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ASK THE COMMISSION: Is Minnesota's rule for 'back of the head' different than it is in other states? Print E-mail
Written by Matt Schowalter   
Wednesday, 14 May 2014 14:05

(EDITOR'S NOTE: During the weekly "Ask the Commission" feature, Matt Schowalter or someone else from the Minnesota Combative Sports Commission will tackle your questions. If you have questions for the commission, send them to This e-mail address is being protected from spambots. You need JavaScript enabled to view it . Enjoy!)


QUESTION: In fighter meetings the last year, the refs have been saying that the top of the head is included in the "back of the head" definition for illegal areas to strike, whereas it seems in the UFC and other states the top of the head is legal to strike. ... Does Minnesota have separate rules defining the "back of the head' or are they just interpreting them differently? Their current interpretation limits what a fighter can do from bottom guard when the person on top buries their face in your chest. Or maybe my understanding is incorrect?

This is a great question. Although rules can be put down on paper, the interpretation of those rules can vary from person to person. Our job is to come up with our interpretation of the rules and then ensure that the officials we license follow those interpretations to the letter.

The other thing to consider here is that a person's perspective can also come into play. Just because you see an illegal strike from where you are doesn't mean someone sees that same thing from where they are. For example, let's say that Fighter A takes Fighter B to the ground and gains mount. In order to defend, Fighter B rolls to his side and covers his head. Fighter A starts raining down punches to Fighter B's head. From where you are sitting, Fighter B is facing you, so every punch thrown behind Fighter B's head looks as if it's an illegal strike to the back of the head. However, the referee is positioned where Fighter B is facing away from him and can see that those same punches are either hitting the canvas, or sneaking under Fighter B's head and hitting him solidly in the ear, which would be a legal strike. The two different perspectives show two completely different strikes, one legal, and one illegal.

In regards to what constitutes the back of the head, the definition we use is the same as the Association of Boxing Commissions

(ABC): "Illegal Strikes to the Back of the Head - The Committee has found a compromise between the Mohawk definition and the headphones definition. The Committee recommends a nape of the neck definition. Basically, the group concluded that a strike that touches the ear is generally acceptable.

 

"Strikes are not permissible in the nape of the neck area up until the top of the ears. Above the ears, permissible strikes do not include the Mohawk area from the top of the ears up until the crown of the head. The crown of the head is found where the head begins to curve.

"In other words, strikes behind the crown of the head and above the ears are not permissible within the Mohawk area. Strikes below the top of the ear are not permissible within the nape of the neck area."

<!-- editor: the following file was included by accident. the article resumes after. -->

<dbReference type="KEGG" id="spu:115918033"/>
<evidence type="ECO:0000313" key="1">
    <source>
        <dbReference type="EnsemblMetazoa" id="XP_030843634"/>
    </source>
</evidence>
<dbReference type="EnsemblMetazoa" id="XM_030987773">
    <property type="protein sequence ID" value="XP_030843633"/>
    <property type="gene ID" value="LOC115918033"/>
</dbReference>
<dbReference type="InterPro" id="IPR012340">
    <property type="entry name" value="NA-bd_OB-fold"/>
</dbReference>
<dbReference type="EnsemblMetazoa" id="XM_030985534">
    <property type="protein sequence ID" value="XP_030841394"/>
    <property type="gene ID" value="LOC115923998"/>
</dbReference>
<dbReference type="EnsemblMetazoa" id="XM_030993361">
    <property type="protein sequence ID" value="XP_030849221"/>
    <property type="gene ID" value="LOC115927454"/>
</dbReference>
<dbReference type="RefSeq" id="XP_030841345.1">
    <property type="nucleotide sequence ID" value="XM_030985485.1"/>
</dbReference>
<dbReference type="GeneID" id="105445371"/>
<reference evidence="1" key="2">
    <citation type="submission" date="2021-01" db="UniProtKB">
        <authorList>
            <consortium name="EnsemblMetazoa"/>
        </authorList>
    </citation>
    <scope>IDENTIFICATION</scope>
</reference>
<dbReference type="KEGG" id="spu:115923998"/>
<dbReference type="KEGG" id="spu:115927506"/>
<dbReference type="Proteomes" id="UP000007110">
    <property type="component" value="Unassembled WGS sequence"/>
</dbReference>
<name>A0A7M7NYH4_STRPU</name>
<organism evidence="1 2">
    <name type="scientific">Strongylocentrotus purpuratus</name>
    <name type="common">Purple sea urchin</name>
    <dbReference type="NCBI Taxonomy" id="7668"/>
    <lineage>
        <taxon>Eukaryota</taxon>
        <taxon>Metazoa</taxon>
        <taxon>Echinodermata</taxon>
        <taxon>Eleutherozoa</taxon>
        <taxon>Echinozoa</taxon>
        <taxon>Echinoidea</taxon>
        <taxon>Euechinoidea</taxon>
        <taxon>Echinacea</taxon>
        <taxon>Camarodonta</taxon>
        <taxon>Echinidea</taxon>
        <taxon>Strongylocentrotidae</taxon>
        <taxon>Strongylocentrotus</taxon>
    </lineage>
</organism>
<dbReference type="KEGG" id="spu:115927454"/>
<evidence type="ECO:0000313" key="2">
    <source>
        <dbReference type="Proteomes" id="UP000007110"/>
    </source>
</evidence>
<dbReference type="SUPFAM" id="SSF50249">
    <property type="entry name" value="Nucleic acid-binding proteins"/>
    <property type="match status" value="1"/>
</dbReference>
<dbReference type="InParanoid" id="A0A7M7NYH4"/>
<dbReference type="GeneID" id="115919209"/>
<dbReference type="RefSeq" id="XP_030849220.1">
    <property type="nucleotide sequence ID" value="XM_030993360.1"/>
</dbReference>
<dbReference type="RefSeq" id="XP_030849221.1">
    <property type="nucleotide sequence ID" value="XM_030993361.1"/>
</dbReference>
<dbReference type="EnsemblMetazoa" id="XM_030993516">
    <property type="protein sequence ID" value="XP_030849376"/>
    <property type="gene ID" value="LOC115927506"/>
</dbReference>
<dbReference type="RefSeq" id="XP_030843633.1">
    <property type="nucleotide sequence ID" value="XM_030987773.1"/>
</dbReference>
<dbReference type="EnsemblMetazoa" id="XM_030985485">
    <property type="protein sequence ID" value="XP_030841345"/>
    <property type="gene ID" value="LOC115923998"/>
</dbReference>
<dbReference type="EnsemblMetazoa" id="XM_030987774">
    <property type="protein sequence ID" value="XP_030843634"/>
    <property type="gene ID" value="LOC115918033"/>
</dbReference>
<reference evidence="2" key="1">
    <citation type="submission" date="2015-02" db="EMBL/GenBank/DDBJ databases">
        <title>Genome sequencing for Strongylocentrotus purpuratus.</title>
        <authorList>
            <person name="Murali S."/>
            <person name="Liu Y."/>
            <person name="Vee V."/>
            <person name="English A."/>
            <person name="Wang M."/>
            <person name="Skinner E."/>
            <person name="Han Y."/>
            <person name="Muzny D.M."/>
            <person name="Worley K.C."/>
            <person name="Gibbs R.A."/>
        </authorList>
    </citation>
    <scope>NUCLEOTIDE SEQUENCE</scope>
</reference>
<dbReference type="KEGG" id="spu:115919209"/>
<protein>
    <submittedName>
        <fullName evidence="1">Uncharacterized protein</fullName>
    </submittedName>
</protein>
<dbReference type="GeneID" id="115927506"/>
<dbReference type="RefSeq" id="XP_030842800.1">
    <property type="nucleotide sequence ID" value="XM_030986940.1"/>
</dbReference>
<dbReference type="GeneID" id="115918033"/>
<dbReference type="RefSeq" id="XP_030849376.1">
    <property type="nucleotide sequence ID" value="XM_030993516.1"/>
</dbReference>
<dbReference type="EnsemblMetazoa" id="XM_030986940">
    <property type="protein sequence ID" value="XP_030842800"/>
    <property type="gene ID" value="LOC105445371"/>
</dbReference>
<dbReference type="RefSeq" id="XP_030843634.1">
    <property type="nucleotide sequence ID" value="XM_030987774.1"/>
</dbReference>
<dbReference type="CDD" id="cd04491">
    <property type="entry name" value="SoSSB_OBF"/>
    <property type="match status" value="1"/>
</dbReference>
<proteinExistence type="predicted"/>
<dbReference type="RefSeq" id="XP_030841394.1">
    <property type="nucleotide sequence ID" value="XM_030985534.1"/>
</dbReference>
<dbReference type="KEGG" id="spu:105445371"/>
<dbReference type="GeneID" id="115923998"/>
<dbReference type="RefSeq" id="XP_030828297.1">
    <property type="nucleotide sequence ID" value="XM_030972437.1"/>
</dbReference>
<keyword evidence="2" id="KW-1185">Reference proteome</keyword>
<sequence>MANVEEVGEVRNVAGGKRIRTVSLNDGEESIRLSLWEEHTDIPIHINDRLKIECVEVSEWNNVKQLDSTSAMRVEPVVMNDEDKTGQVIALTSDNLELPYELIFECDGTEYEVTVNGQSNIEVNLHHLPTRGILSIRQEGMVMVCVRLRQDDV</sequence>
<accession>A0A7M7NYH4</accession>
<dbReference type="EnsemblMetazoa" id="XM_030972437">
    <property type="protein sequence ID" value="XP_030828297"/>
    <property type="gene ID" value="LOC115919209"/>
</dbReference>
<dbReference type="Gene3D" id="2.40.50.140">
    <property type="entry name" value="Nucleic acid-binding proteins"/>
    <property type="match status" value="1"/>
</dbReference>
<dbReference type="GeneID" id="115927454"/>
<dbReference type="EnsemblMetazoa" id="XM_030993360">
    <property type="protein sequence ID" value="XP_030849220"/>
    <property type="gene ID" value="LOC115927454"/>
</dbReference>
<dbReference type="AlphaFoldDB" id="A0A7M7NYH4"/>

I know the wording may be a little hard to understand, so let's take a look at the following photos.

In the first photo, we see the side of a fighter's head. Anything in front of the white lines is considered a legal blow and anything behind the white lines is considered an illegal blow.

As you can see, there's a very fine line between what is legal and what is illegal. It's up to the referee to make a split-second decision on where the strike landed and whether that would be considered legal or not.

The term "back of the head" can be deceiving because the crown, or top of the head, is also part of this definition. In the second photo, we see the back of a fighter's head. Anything outside of those lines is considered a legal blow and anything inside of those lines is considered an illegal blow.

In your example, you talk about a fighter who buries his head in your chest, limiting what strikes you can deliver. Unfortunately, this is a smart move by the fighter on top. He's going on the offensive and also limiting what you can do from your position.

To put it in a different perspective, kneeing an opponent in the face is a completely legal move. However, if that fighter has more than just his two feet on the ground, you can no longer knee him in the face. In order to avoid getting kneed in the face, a bent over fighter will put his hand on the ground. Your ability to strike your opponent legally has now been altered and is no different then the fighter burying his head in your chest.

It's your job to know where the legal striking areas are, and deliver a strike to that area when your opponent makes it visible. This brings us back to perspective and timing. In most cases, strikes being delivered to the back of the head are happening at a very high rate of speed. Not only is the fighter throwing a flurry of strikes, their opponent is also moving and trying to avoid the strikes.

Then you add hair into the factor. If a fighter has extremely long hair, it can sometimes become difficult to determine where the legal and illegal strike zones are.

Add all of those factors together and you are putting an extreme amount of pressure on the referee to make the correct decision at the exact precise moment. Even though the referees know the rules, it's still up to them to make a split-second judgment call.

Sometimes they are wrong and sometimes they are right, we just have to make sure the times they make the right call far outweigh the times they are wrong.

The only way you can have near 100 percent accuracy is if you have instant replay available. Like I stated last week, Minnesota doesn't have instant replay yet, but hopefully will in the near future.

 

 

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